Job demonstrated that with each announcement of loss, he experienced pain. He may have felt as though the world was closing in on him. He may have thought life was unfair. Go back to his reaction:
20 Job got to his feet, ripped his robe, shaved his head, then fell to the ground and worshiped:
21 Naked I came from my mother’s womb,
naked I’ll return to the womb of the earth.
God gives, God takes.
God’s name be ever blessed.
22 Not once through all this did Job sin; not once did he blame God.
Certainly he was hurt, upset, even angry, but he would not let go his foundation of faith. Never did he blame God, nor did he abandon God. Even Satan witnessed this.
The stories do not end with Job’s. The Bible is full of them. The good goes with the bad, and the bad goes with the good. No matter what happens along our journey, the one constant is God. He is with us at all times, even when we lose a child, a spouse, or our material possessions. He is everything, and the people in our lives bless us even if they are gone from us.
God did not say life was going to be easy. Neither did Jesus say it was going to be easy. Only Satan ever tells someone it can be easy, but in story after story, Satan loses the battle. God wins. We win. Even Paul knew that when he wrote his letter to the Philippians from his jail cell:
. . . everything happening to me in this jail only serves to make Christ more accurately known, regardless of whether I live or die.
Little did he know that being thrown into jail that time was not going to be the last time. Paul’s life itself is an example of how bad things happen to good people. Even when he was the Jewish leader persecuting the earliest Christians, God was there and had to make his presence known in a very dramatic way—striking him blind right there on the road to Damascus.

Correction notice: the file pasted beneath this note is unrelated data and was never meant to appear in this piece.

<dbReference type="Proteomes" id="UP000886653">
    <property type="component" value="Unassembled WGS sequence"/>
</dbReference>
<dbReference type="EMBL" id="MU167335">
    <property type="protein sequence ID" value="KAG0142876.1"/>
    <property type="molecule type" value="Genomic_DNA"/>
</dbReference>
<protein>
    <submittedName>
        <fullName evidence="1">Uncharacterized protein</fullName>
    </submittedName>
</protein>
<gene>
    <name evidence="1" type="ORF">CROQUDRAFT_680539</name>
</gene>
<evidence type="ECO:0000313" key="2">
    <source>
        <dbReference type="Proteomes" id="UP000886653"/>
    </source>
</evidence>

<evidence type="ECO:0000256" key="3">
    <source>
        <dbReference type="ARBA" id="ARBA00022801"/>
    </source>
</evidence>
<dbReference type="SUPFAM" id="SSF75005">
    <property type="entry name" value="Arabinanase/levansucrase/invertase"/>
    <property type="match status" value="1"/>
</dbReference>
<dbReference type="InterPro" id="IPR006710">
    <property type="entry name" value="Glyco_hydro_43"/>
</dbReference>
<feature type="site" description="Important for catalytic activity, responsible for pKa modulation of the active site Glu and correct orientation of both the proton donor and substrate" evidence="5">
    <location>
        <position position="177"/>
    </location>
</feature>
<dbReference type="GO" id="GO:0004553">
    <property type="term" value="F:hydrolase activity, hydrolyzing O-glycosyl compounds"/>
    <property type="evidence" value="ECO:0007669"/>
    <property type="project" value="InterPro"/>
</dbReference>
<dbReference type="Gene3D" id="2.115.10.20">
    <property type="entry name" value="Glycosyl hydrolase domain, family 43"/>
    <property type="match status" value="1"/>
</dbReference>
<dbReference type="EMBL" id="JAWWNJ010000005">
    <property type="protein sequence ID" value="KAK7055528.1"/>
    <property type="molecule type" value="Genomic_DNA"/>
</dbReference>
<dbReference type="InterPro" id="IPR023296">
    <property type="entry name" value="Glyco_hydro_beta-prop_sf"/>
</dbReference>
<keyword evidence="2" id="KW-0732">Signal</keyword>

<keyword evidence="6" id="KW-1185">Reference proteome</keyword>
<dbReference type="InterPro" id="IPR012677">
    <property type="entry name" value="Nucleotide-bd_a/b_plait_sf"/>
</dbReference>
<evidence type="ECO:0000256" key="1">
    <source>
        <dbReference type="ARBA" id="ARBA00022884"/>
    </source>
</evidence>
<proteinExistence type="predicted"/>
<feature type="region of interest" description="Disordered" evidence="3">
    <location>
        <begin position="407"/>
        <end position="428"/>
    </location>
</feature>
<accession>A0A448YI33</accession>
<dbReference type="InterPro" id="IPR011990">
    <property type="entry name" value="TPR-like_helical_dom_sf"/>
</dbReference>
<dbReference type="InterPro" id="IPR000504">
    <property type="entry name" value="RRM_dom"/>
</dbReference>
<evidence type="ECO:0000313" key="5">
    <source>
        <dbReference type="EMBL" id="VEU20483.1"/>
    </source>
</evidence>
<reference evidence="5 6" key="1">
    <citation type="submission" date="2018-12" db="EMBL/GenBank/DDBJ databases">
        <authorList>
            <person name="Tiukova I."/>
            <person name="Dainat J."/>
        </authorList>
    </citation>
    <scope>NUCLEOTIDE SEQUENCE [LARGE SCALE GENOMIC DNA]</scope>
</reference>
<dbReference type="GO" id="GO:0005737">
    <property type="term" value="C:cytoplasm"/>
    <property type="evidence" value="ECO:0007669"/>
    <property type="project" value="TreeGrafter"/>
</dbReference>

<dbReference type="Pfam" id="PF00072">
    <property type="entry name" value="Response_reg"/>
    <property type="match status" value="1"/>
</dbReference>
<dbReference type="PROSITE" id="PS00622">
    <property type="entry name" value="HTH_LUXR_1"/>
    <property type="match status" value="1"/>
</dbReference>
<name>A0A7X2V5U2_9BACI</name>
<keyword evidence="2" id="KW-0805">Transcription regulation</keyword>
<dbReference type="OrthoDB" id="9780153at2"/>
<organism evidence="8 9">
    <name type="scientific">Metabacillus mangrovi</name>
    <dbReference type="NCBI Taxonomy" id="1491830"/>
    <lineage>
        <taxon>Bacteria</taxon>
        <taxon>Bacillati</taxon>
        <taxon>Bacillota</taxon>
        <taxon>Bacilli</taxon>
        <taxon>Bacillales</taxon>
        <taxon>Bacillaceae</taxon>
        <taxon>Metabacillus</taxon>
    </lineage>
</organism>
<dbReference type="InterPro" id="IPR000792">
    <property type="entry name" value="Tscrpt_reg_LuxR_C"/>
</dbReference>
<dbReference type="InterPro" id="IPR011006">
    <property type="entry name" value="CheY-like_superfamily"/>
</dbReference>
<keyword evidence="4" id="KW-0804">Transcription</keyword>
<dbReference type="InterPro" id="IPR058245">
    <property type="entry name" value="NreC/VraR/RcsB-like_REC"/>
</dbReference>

Paul’s life and Job’s life certainly look like so many of our lives. Whether the stories are from 4,000 years or 2,000 years or just a week ago, the proof of how strong a faith foundation really is comes from the stories of those who are now gone. Memorial Day may be a weekend holiday for all of us, but for those of us who continue to build and to strengthen our faith foundation, this is a weekend designed for remembering good works of those faithful who have gone before us.
Looking forward from today, reflect upon these questions:
- How strong is your personal faith foundation? Do you need reinforcement by rebuilding solid faith practices? Do you need others to help you maintain the foundation? Have you lost anything that could weaken your faith foundation?
- How strong is your church’s foundation? What needs to be done to make the church a cornerstone in the community? What work do you need to improve the health of the church? Can the church survive the shrinking of its foundation?
The theme for annual conference is “Praying Hands and Dirty Fingernails.” The image this theme creates is duplicated day after day after day each time a disaster hits, each time we put in an honest hour’s labor, each time we stop to wipe the tears in the eyes of a child of God. After we take this small break in our busy lives, remember the good work of others before us, let’s start afresh on Tuesday with praying hands because we are the church.
Bless those in Moore today.
Provide them the strength to rebuild,
Guide the volunteers as the work
side by side with the residents.
Keep them safe,
keep them fed,
keep them rested.
Rally those near and far
to show God’s grace and love.
As the work moves on and on,
give them rest, peace, and hope.
Like Job, Paul, and all those before
be remembered, honored, and modeled
as we work to strengthen
our own faith foundations.